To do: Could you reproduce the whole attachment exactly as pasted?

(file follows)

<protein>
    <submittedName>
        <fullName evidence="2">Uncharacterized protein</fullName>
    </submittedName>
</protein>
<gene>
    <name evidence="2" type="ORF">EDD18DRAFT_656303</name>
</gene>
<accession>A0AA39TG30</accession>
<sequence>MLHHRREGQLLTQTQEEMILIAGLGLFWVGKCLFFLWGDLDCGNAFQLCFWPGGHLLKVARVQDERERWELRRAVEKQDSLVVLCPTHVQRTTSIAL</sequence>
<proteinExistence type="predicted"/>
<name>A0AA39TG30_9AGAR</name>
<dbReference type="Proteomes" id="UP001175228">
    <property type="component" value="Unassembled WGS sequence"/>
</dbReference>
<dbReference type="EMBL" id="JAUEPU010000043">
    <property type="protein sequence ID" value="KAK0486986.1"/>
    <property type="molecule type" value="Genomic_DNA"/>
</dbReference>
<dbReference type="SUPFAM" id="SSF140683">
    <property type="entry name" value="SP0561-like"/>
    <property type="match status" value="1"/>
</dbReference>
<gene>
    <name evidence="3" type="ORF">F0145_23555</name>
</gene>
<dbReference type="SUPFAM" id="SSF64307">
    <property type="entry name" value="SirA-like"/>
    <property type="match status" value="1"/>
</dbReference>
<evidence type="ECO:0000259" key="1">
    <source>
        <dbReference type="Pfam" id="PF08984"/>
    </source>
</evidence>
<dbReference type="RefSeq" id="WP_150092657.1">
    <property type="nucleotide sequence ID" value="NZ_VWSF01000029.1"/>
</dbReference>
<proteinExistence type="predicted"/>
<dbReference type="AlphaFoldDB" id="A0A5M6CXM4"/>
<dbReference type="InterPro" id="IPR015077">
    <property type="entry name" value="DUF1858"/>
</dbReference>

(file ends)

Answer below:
<protein>
    <submittedName>
        <fullName evidence="2">Uncharacterized protein</fullName>
    </submittedName>
</protein>
<gene>
    <name evidence="2" type="ORF">EDD18DRAFT_656303</name>
</gene>
<accession>A0AA39TG30</accession>
<sequence>MLHHRREGQLLTQTQEEMILIAGLGLFWVGKCLFFLWGDLDCGNAFQLCFWPGGHLLKVARVQDERERWELRRAVEKQDSLVVLCPTHVQRTTSIAL</sequence>
<proteinExistence type="predicted"/>
<name>A0AA39TG30_9AGAR</name>
<dbReference type="Proteomes" id="UP001175228">
    <property type="component" value="Unassembled WGS sequence"/>
</dbReference>
<dbReference type="EMBL" id="JAUEPU010000043">
    <property type="protein sequence ID" value="KAK0486986.1"/>
    <property type="molecule type" value="Genomic_DNA"/>
</dbReference>
<dbReference type="SUPFAM" id="SSF140683">
    <property type="entry name" value="SP0561-like"/>
    <property type="match status" value="1"/>
</dbReference>
<gene>
    <name evidence="3" type="ORF">F0145_23555</name>
</gene>
<dbReference type="SUPFAM" id="SSF64307">
    <property type="entry name" value="SirA-like"/>
    <property type="match status" value="1"/>
</dbReference>
<evidence type="ECO:0000259" key="1">
    <source>
        <dbReference type="Pfam" id="PF08984"/>
    </source>
</evidence>
<dbReference type="RefSeq" id="WP_150092657.1">
    <property type="nucleotide sequence ID" value="NZ_VWSF01000029.1"/>
</dbReference>
<proteinExistence type="predicted"/>
<dbReference type="AlphaFoldDB" id="A0A5M6CXM4"/>
<dbReference type="InterPro" id="IPR015077">
    <property type="entry name" value="DUF1858"/>
</dbReference>